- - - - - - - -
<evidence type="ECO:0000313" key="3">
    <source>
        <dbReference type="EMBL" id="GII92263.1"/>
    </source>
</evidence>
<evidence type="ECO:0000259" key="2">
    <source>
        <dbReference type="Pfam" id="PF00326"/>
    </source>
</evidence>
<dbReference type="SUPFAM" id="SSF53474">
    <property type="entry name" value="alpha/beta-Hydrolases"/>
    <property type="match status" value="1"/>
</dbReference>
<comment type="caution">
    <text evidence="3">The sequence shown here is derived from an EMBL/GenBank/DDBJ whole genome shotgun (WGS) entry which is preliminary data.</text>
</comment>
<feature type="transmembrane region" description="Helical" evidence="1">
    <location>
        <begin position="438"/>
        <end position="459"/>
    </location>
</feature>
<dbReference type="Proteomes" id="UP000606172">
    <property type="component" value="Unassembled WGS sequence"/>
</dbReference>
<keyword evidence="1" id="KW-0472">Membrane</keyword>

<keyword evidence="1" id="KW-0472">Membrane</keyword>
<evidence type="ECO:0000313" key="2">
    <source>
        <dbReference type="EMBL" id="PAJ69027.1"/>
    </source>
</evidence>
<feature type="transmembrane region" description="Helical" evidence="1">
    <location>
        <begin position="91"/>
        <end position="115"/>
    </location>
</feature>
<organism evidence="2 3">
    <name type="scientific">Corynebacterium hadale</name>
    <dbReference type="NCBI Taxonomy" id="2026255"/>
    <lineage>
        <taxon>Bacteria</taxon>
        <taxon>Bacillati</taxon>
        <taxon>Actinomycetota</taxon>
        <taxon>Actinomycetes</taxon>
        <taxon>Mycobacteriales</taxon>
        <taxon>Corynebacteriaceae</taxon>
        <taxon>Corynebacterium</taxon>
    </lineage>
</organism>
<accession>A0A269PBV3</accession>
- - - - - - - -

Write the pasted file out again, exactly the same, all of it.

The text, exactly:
<evidence type="ECO:0000313" key="3">
    <source>
        <dbReference type="EMBL" id="GII92263.1"/>
    </source>
</evidence>
<evidence type="ECO:0000259" key="2">
    <source>
        <dbReference type="Pfam" id="PF00326"/>
    </source>
</evidence>
<dbReference type="SUPFAM" id="SSF53474">
    <property type="entry name" value="alpha/beta-Hydrolases"/>
    <property type="match status" value="1"/>
</dbReference>
<comment type="caution">
    <text evidence="3">The sequence shown here is derived from an EMBL/GenBank/DDBJ whole genome shotgun (WGS) entry which is preliminary data.</text>
</comment>
<feature type="transmembrane region" description="Helical" evidence="1">
    <location>
        <begin position="438"/>
        <end position="459"/>
    </location>
</feature>
<dbReference type="Proteomes" id="UP000606172">
    <property type="component" value="Unassembled WGS sequence"/>
</dbReference>
<keyword evidence="1" id="KW-0472">Membrane</keyword>

<keyword evidence="1" id="KW-0472">Membrane</keyword>
<evidence type="ECO:0000313" key="2">
    <source>
        <dbReference type="EMBL" id="PAJ69027.1"/>
    </source>
</evidence>
<feature type="transmembrane region" description="Helical" evidence="1">
    <location>
        <begin position="91"/>
        <end position="115"/>
    </location>
</feature>
<organism evidence="2 3">
    <name type="scientific">Corynebacterium hadale</name>
    <dbReference type="NCBI Taxonomy" id="2026255"/>
    <lineage>
        <taxon>Bacteria</taxon>
        <taxon>Bacillati</taxon>
        <taxon>Actinomycetota</taxon>
        <taxon>Actinomycetes</taxon>
        <taxon>Mycobacteriales</taxon>
        <taxon>Corynebacteriaceae</taxon>
        <taxon>Corynebacterium</taxon>
    </lineage>
</organism>
<accession>A0A269PBV3</accession>